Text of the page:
The cellular network has been flooded with text messages pretending to be Amazon. The SMS (Short Message messages may say something like “Your Amazon account has been hacked” or “Confirm your Amazon order.” These are called “phishing” or “smishing” scams in which the sender is trying to gather information about your account. DON’T FALL FOR IT!
Just because a message uses the name Amazon, AT&T, Verizon, DirecTV, GoDaddy, or other famous company doesn’t mean it’s actually the company messaging you. Would you open the door for anybody just because they know your address? Heck No! One of the oldest scams in history is someone pretending to be someone they are not.
How Do You Know If A Text Message Is Real?
The first rule is “Don’t click on it” (unless you are purposely investigating the sources and intent of a malicious SMS text). Then, if you want to identify whether or not a text message is real before clicking on it look at the URL (Universal Resource Locator). A URL is a unique address on the internet. You go to URLs all the time when shopping on Amazon, watching Netflix, and looking up local events. The problem is, anyone can buy a URL and alter it to look fake.
Look For These Indicators
Look for indications a message may be fake. In this message supposedly from Amazon there are three easy giveaways to spot.
The URL is not from Amazon.com. Look at the URL link in blue. If it was from Amazon it would say amazon.com. But be careful, a subdomain can be created that looks like amazon.com. For example, this scammer could have had the URL set up as amazon.onlinehome.us. When the message is received it may look like it is from amazon. But “amazon” is just a subdomain of “onlinehome.us.” Anybody could set up this and scam you!
The HTTP part of the URL does not have an “S” indicating a security certificate. A “secure” website can be identified as HTTPS not HTTP. Would Amazon have an insecure website? No way! However, keep in mind anyone can purchase a domain name and make it secure.
There is a misspelling. If you look closely the word “below” is spelled as “bellow” which is wrong. That is a clear indicator the message did not come from a company that would have fully vetted the outgoing messages. Of course, companies make mistakes at times with misspellings but not often.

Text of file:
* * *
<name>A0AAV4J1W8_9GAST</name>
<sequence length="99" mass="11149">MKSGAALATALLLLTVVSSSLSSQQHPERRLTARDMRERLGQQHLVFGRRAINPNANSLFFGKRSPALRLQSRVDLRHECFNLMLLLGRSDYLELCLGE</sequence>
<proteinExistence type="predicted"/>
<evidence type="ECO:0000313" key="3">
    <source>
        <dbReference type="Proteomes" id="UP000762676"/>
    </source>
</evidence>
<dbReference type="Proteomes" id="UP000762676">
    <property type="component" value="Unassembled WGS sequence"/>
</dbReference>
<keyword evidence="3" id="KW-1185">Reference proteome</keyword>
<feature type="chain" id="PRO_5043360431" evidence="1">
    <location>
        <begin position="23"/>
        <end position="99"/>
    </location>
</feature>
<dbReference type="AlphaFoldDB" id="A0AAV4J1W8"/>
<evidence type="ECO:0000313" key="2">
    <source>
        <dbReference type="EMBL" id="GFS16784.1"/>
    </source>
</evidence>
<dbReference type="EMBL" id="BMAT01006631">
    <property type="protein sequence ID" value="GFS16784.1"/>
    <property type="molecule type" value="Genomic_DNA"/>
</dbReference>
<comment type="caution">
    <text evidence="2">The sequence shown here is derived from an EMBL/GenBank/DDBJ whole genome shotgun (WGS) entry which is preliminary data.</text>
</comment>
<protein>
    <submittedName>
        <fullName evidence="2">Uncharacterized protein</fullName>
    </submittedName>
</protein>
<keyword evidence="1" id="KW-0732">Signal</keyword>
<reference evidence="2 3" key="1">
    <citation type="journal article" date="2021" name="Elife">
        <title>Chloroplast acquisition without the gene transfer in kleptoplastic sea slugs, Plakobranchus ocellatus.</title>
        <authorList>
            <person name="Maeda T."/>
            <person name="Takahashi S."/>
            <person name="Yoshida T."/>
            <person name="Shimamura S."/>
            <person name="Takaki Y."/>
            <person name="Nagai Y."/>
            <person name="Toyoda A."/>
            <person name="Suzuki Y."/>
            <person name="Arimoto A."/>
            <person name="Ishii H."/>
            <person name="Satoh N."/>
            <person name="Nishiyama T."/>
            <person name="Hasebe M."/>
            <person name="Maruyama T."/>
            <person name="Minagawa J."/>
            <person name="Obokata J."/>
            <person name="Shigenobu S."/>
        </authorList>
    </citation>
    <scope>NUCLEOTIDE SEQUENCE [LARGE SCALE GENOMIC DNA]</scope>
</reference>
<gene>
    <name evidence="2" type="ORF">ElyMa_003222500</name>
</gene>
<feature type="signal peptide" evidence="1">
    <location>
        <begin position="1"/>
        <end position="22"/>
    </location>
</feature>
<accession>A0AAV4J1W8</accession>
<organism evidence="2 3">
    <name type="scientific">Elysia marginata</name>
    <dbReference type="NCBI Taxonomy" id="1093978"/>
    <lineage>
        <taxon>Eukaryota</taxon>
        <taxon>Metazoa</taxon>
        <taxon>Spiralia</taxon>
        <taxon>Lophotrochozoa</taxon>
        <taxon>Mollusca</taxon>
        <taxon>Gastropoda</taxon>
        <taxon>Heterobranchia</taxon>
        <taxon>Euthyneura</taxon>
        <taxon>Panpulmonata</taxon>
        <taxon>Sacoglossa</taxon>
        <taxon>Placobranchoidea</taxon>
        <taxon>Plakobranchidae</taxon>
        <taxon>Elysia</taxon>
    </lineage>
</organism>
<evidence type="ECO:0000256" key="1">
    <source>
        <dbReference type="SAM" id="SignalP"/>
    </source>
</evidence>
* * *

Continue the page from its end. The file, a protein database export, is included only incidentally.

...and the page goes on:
What Do You Do With The Text Message?
Once you’ve determined the message is fake, it’s best to report the sender and message as “Junk.” Apple and Android devices have this option and it really helps the service providers know what numbers are being used for scams. Then, it is best to delete the message (unless you are starting a collection of smishes :).
This same type of scam has been used for decades through email phishing campaigns. The recipient gets a message that is supposedly from somebody they know. Then, clicks on the link provided in the email. The next thing you know the link is sending you to a malicious website or installing malware on your computer. Look at the URL first!
Social Media Scams
In the last decade, we’ve seen social media websites and apps also attempt to gather information or install malware via links provided in pop-ups, ads, and within the content of social media posts. The trick is to look at where the URL is pointed to. Then, determine if it is safe to click on the link or not.
It can be difficult to determine if a text message claiming to be from Amazon is legitimate or a scam, as scammers often use sophisticated tactics to trick people into revealing personal information or making payments. Here are some things you can do to help verify the authenticity of a text message:
Check the sender’s phone number: Scammers often use spoofed numbers to make it look like the text message is coming from Amazon. However, you can verify the authenticity of the phone number by cross-checking it with the official Amazon website or app.
Look for spelling and grammatical errors: Scammers often make mistakes in their messages, including spelling and grammatical errors. If the message contains such errors, it is likely to be a scam.
Avoid clicking on links or downloading attachments: Scammers often include malicious links or attachments in their messages, which can infect your device with malware. Avoid clicking on any links or downloading any attachments unless you are sure the message is legitimate.
Don’t provide personal information: Amazon will never ask you to provide personal information such as your login credentials, credit card details, or social security number via text message. If a message asks for such information, it is likely to be a scam.
Verify the message with Amazon: If you are unsure whether a message is legitimate, you can contact Amazon customer support to verify it. They will be able to tell you whether the message is genuine or a scam.
Overall, it’s important to be cautious when receiving text messages claiming to be from Amazon or any other company. By taking these steps, you can help protect yourself from scams and keep your personal information secure.